Jesus tells us to come to Him, not to the Father. He says, “I am the way and the truth and the life. No one comes to the Father except through me” John 14:6. God in His infinity is beyond our comprehension. The power of the New Church is that it has the Divine Human to whom it can relate. Jesus explains His relationship to the Father. The Father is in Him as soul in body.
Don’t you know me, Philip, even after I have been among you such a long time? Anyone who has seen me has seen the Father. . . . Don’t you believe that I am in the Father, and the Father is in me? . . . it is the Father, living in me, who is doing his work. Believe me when I say that I am in the Father and the Father is in me (John 14:9, 10, 11).
This passage from John expresses the Swedenborgian idea of God perfectly. Jesus says that it is the Father, living in Him, who does the work. We understand God the Father to be Jesus’ soul, and Jesus Christ to be God incarnate, which means God in a body. God and human are completely merged in Jesus Christ. Jesus’ soul is the infinite Creator God and the infinite Creator God has a human form in Jesus Christ.
In Genesis, we are told that we are created in the image and likeness of God–as humans. And when God appeared to the prophets and Patriarchs of the Old Testament, He often appeared as a human. God was so human that Jacob could wrestle with Him (Genesis 32:22-30). The Elders of Israel ate a sacred feast on Mount Sinai when Moses brings them the law, and they see God. We read,
Moses and Aaron, Nadab and Abihu, and seventy elders of Israel went up and saw the God of Israel. Under His feet was something like a pavement made of sapphire, clear as the sky itself. But God did not raise his hand against these leaders of the Israelites; they saw God, and they ate and drank (Exodus 24:9-11).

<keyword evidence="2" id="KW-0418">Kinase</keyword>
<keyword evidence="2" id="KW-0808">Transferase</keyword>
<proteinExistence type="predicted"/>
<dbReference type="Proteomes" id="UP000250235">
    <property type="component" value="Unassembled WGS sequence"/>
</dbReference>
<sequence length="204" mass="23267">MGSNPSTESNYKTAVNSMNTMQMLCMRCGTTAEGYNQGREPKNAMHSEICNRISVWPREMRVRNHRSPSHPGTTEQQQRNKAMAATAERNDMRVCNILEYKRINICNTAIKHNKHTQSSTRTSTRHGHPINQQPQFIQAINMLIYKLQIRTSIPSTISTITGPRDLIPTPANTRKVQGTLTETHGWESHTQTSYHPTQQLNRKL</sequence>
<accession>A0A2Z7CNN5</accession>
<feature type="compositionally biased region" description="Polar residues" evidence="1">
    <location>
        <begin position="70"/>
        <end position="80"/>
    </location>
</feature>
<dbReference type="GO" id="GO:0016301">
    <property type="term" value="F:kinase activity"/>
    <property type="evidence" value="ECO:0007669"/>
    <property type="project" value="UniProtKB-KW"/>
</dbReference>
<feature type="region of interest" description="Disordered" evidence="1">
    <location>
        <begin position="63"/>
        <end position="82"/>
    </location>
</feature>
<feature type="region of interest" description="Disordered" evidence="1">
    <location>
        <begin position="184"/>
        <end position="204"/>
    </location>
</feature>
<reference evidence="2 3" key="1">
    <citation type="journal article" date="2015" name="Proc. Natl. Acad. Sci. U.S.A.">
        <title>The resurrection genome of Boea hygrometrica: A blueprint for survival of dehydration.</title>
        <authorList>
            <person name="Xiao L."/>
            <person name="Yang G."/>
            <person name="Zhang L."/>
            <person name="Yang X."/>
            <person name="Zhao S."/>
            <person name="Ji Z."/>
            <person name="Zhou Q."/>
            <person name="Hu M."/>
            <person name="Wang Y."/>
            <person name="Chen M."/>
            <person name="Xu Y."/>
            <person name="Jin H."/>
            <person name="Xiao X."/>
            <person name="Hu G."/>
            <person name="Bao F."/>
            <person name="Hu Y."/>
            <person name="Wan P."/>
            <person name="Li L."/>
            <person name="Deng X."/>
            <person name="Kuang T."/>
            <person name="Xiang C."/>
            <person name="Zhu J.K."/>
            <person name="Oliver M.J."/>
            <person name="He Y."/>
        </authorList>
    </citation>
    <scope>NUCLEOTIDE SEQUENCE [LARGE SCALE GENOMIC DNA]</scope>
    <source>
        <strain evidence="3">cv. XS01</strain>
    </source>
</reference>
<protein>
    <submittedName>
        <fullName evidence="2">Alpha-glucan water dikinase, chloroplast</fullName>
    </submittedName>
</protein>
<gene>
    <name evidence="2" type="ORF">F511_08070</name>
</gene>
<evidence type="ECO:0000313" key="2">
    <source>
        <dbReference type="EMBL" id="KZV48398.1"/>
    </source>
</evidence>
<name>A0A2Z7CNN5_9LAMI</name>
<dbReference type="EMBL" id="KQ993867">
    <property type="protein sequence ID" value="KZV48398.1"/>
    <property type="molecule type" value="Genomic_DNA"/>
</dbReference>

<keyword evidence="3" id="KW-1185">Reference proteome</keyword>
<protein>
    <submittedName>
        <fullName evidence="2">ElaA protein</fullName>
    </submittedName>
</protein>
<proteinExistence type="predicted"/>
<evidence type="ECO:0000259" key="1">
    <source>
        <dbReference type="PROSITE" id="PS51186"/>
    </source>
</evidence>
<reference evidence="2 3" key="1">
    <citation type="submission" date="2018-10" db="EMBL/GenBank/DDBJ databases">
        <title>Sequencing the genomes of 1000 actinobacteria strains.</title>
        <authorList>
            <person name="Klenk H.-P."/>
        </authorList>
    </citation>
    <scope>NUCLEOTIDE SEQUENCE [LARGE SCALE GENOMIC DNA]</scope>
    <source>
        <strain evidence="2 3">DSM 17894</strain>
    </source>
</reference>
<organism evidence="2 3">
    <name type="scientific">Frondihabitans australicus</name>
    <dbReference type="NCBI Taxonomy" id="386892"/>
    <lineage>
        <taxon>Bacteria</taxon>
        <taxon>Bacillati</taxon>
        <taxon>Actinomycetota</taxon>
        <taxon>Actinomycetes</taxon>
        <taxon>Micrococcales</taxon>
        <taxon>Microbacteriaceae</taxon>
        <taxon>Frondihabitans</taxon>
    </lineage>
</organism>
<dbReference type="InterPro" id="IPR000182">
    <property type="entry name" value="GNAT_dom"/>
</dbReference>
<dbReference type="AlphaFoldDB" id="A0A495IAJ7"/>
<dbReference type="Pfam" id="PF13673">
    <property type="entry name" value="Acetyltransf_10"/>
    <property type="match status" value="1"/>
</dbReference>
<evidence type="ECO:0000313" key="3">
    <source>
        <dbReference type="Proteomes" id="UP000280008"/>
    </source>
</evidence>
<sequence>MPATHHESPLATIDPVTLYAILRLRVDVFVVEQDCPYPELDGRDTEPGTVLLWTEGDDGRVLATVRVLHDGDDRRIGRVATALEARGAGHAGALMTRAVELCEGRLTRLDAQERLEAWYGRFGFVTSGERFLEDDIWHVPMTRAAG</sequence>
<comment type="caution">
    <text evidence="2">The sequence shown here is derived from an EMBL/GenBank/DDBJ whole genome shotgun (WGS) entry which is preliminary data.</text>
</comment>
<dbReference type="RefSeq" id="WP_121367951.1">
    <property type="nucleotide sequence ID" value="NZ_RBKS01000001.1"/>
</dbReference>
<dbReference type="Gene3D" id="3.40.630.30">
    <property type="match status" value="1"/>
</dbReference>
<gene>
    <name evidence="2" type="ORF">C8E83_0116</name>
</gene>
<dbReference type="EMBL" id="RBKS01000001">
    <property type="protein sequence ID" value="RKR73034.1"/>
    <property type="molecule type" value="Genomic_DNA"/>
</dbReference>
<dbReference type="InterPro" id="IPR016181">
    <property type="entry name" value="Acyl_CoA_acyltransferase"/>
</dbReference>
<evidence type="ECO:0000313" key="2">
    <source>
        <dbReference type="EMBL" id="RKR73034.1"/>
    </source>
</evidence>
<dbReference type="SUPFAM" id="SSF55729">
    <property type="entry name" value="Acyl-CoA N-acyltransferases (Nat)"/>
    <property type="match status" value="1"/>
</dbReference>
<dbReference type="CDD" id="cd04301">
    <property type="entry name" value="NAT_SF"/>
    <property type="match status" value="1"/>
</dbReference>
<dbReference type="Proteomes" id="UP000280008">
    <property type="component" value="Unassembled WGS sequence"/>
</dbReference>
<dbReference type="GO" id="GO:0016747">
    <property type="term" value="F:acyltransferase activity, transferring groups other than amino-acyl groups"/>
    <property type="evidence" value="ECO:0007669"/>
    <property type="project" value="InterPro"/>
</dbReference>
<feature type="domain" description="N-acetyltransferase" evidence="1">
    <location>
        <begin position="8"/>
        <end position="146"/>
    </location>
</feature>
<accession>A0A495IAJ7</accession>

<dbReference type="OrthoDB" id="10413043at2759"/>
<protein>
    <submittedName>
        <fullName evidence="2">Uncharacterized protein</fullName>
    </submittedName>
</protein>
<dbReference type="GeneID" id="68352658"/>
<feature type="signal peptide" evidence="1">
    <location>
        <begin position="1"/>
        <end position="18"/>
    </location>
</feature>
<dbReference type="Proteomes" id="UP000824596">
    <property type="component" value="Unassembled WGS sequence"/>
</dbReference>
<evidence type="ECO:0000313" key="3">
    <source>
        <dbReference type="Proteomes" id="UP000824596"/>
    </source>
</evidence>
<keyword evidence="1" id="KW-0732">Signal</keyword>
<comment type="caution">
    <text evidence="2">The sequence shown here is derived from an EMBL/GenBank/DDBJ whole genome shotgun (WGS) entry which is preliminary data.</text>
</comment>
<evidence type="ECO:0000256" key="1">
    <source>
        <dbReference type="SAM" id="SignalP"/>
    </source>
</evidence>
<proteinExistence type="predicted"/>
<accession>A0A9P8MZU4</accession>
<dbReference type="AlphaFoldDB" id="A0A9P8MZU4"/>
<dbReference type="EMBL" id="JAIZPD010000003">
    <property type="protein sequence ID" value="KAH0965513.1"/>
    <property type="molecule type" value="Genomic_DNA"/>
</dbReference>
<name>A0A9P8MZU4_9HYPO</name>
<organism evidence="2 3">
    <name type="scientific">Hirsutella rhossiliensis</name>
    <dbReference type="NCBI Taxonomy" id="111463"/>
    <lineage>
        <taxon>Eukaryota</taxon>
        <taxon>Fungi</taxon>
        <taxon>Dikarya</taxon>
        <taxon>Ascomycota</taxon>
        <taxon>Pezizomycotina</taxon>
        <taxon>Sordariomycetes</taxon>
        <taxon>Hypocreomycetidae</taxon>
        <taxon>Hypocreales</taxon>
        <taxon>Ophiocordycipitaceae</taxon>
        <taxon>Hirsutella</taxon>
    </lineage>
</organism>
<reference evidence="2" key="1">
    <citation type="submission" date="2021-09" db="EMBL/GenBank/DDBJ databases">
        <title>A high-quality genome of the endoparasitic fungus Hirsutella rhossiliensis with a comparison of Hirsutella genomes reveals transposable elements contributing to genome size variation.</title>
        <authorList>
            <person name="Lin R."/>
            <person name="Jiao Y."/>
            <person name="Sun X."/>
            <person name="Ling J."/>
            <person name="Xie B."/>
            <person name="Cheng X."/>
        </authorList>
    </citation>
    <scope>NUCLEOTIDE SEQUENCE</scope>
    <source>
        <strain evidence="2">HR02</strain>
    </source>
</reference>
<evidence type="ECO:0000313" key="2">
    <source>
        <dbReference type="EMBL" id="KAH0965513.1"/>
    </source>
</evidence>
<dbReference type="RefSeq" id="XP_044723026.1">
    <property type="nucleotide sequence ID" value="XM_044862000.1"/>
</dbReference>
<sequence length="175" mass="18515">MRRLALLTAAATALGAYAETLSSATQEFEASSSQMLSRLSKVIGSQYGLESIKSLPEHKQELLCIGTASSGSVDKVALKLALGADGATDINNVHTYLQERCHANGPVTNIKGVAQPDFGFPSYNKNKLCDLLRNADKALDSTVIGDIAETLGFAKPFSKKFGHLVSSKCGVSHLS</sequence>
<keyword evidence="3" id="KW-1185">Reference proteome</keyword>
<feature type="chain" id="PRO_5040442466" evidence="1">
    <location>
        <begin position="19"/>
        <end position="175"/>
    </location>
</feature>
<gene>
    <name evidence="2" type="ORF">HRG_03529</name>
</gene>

Notice in this passage that God has feet.

What I think is most important in this is the idea of a Human God. For us, God’s Divine Humanity is none other than Jesus Christ. But to me, the human gods of other world religions are in keeping with our own teachings. Buddhists revere the Buddha, and other divine bodhisattvas. Bodhisattvas are Buddhas who postpone their own entrance into Nirvana in order to bring all beings to enlightenment. They have a heaven that emanates from them into which a person can be born who calls upon their name. I know of a Buddhist guru who thinks of Jesus as one such Bodhisattva. Although strictly speaking these are not gods, nevertheless they function as gods and are called upon to save their followers. In Hinduism, there are Shiva and Shakti, Vishnu, Brahma, and other deities. I suppose that a criticism could be levelled that Hinduism can degenerate into idolatry when practiced unthinkingly. But to those who penetrate to the depths of Hinduism, the human forms of God are incarnations–called Avatars–of the one great power Brahman. I affirm these images of Divine Humanity in other religions as akin to our own devotion to Jesus Christ. But to me, these gods do not form a real part in my belief system. They are not from my own culture, and I would not fully appreciate their power if I tried to adopt them for my own. No, I am a Christian, and for me, Christ is the gate keeper. For me, Christ is the way, the truth, and the life. I mention these other deities as instances of God’s Divine Human Form.
There are two ways Swedenborg comments on the Divine Humanity of God. One way is to talk about God as a person. So Swedenborg says,
God is the essential person. Throughout all the heavens, the only concept of God is a concept of a person. The reason is that heaven, overall and regionally, is in a kind of human form, and Divinity among the angels is what makes heaven. . . . It is because God is a person that all angels and spirits are perfectly formed people. . . It is common knowledge that we were created in the image and likeness of God because of Genesis 1:26, 27 and from the fact that Abraham and others saw God as a person (DLW 11).